Micromanaging the Market: The conference committee also added a form of the “Volcker rule” which would largely prohibit any bank or other institution with FDIC-insured deposits from undertaking proprietary trading or from owning or sponsoring hedge funds or private equity funds. While the legislation does reject the near-total ban on such investments, the difference between legitimate and traditional activities and those the Volcker rule seeks to ban would be difficult, if not impossible, to determine. Attempting to do so would require an intrusive, expensive regulatory compliance system that by its nature would micromanage day-to-day activities.
Fannie and Freddie Forever: Despite much rhetoric about ending bailouts, the bill does nothing to address Fannie Mae and Freddie Mac, two of the largest recipients of federal bailout money. These two government-sponsored enterprises, now in federal receivership, helped fuel the housing bubble. When it popped, taxpayers found themselves on the hook for some $150 billion in bailout money. The failure to address their future is a serious error and shows just how hollow are claims that this agreement will prevent future crises.
These are just some of the major flaws in a bill that is just one House and Senate vote away from President Barack Obama’s desk (a fuller list can be found here). But final passage is not as sure today as it looked Friday. The passing of Sen. Robert Byrd (D-WV) leaves the majority one vote short of the 60 needed to move for a final vote. In addition, the insertion of an estimated $20 billion in new taxes has Sen. Scott Brown (R-MA) reconsidering his original vote in favor of the measure. Scott released a statement explaining: “My fear is that these costs would be passed onto consumers in the form of higher bank, ATM and credit card fees and put a strain on lending at the worst possible time for our economy. I’ve said repeatedly that I cannot support any bill that raises taxes.”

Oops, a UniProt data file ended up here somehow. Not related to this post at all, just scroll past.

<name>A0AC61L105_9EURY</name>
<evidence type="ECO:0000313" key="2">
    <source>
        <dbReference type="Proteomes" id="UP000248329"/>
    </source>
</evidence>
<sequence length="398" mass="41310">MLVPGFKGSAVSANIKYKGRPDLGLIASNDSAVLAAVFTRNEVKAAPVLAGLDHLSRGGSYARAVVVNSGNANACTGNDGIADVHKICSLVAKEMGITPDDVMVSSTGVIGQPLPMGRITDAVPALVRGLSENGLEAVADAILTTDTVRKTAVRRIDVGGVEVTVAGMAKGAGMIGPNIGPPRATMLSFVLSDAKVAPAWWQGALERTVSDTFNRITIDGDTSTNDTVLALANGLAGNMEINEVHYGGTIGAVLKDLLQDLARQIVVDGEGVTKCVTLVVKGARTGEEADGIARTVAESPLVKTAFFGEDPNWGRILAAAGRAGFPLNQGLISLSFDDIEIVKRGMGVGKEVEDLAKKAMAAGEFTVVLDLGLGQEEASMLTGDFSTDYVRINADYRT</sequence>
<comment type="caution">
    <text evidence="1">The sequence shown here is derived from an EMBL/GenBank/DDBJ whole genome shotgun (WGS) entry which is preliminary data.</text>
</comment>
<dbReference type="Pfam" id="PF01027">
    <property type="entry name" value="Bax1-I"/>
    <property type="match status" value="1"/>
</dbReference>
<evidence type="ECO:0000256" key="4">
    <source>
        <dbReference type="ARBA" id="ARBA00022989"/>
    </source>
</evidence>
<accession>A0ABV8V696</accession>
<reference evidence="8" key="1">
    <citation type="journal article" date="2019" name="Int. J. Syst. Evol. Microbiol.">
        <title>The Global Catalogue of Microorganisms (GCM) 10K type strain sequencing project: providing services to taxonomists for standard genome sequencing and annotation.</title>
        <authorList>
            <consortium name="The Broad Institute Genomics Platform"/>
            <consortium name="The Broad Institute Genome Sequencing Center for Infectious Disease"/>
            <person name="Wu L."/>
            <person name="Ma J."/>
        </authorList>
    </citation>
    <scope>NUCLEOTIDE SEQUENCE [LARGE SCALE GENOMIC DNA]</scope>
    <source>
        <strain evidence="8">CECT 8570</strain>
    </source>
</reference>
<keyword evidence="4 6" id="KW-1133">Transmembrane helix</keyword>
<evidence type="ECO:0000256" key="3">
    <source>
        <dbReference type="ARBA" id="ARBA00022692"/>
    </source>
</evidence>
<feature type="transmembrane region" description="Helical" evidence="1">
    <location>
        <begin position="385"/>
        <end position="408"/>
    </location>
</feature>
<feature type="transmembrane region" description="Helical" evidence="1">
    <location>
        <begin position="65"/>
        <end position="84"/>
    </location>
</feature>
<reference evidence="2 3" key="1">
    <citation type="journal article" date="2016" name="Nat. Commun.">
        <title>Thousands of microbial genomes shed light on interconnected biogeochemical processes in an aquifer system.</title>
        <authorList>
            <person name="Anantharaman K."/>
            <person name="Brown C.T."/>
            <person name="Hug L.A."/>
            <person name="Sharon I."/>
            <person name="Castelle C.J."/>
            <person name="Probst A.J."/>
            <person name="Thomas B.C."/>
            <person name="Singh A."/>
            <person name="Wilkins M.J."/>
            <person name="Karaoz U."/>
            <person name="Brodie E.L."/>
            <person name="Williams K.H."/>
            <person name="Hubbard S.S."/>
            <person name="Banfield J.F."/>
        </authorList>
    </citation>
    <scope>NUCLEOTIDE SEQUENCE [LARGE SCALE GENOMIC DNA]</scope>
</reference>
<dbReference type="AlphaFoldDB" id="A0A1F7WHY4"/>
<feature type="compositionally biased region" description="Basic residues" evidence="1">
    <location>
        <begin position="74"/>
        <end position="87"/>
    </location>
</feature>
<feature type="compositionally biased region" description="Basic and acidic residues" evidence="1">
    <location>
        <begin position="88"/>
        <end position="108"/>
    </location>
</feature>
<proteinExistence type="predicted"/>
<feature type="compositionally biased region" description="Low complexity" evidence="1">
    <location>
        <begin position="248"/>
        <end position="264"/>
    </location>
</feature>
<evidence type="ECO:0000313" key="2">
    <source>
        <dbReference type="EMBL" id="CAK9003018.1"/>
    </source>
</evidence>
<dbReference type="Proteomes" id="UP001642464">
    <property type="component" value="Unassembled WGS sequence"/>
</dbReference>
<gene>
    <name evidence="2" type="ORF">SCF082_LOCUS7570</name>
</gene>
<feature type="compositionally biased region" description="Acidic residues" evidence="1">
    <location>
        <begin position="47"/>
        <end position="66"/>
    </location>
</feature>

Explaining that the Dodd-Frank bill would force banks to either take on more risk to recoup earnings diminished by reform or behave too conservatively in order to avoid losses, financial analyst Chris Mutascio summarized the ultimate effect of the legislation: “Pick your poison—neither tastes good to us and we believe neither is particularly good for the economy and job growth.”
This atrocity expands government power and discretion to seize failing financial firms.
I wrote about this on a previous post:
That kind of “seizing financial firms” is what got us into this economic clusterfuck. The bailout/takeover of Fannie Mae and Freddie Mac, and a portion of the banking industry, are all part of Obama’s ‘financial landscape’.
The Dems caused this banking crisis and they’re punishing Wall Street and the taxpayers for it.
Two of the idiots who had a major role in the financial meltdown—Barney Frank and Christopher Dodd— helped concoct this disastrous banking law. None of the Democrats in the Obama regime have any business being allowed to oversee this country’s financial system.
This is a heinous assault on our free market economic system. The Dems have endowed themselves—through more abuse of their office—with unlimited power over American business. The federal government will have total authority over investment firms and banks; to compel them to trade, sell, and buy as the government sees fit. We are in the final stages of Obama’s Marxist “fundamental transformation” of America; where the government controls the means of production and distribution.
The Dems are completely destroying the freedoms this country was founded upon.
To the assholes who keep voting douchenozzles like Barney Frank back into office: When the socialist transformation is complete, you proletarians will finally find out how harsh the government can be. Everyone will be subjected to rationed healthcare, and the average worker will become a serf toiling for the Kleptocracy and the welfare class.
Everyone that is except Der Kommisars, who really couldn’t care less about you.